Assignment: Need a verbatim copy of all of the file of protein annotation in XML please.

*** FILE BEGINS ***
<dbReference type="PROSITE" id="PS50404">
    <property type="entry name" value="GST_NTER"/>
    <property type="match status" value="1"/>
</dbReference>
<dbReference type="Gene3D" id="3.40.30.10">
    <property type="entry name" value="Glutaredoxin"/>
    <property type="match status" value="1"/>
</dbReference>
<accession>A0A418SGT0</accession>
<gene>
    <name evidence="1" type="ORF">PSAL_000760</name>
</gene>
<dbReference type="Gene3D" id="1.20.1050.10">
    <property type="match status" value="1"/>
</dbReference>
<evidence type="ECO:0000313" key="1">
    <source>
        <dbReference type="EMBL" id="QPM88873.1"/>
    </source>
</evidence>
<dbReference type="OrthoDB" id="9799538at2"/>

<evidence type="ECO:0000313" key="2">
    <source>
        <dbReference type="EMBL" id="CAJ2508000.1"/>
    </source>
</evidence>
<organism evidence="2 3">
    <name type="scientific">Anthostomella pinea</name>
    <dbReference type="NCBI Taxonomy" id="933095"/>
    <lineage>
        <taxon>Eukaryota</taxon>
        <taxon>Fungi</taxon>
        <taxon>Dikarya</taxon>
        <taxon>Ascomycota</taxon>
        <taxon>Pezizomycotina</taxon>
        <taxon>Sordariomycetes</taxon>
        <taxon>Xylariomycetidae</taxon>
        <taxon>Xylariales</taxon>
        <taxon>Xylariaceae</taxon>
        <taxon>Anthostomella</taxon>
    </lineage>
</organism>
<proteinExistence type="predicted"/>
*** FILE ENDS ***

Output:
<dbReference type="PROSITE" id="PS50404">
    <property type="entry name" value="GST_NTER"/>
    <property type="match status" value="1"/>
</dbReference>
<dbReference type="Gene3D" id="3.40.30.10">
    <property type="entry name" value="Glutaredoxin"/>
    <property type="match status" value="1"/>
</dbReference>
<accession>A0A418SGT0</accession>
<gene>
    <name evidence="1" type="ORF">PSAL_000760</name>
</gene>
<dbReference type="Gene3D" id="1.20.1050.10">
    <property type="match status" value="1"/>
</dbReference>
<evidence type="ECO:0000313" key="1">
    <source>
        <dbReference type="EMBL" id="QPM88873.1"/>
    </source>
</evidence>
<dbReference type="OrthoDB" id="9799538at2"/>

<evidence type="ECO:0000313" key="2">
    <source>
        <dbReference type="EMBL" id="CAJ2508000.1"/>
    </source>
</evidence>
<organism evidence="2 3">
    <name type="scientific">Anthostomella pinea</name>
    <dbReference type="NCBI Taxonomy" id="933095"/>
    <lineage>
        <taxon>Eukaryota</taxon>
        <taxon>Fungi</taxon>
        <taxon>Dikarya</taxon>
        <taxon>Ascomycota</taxon>
        <taxon>Pezizomycotina</taxon>
        <taxon>Sordariomycetes</taxon>
        <taxon>Xylariomycetidae</taxon>
        <taxon>Xylariales</taxon>
        <taxon>Xylariaceae</taxon>
        <taxon>Anthostomella</taxon>
    </lineage>
</organism>
<proteinExistence type="predicted"/>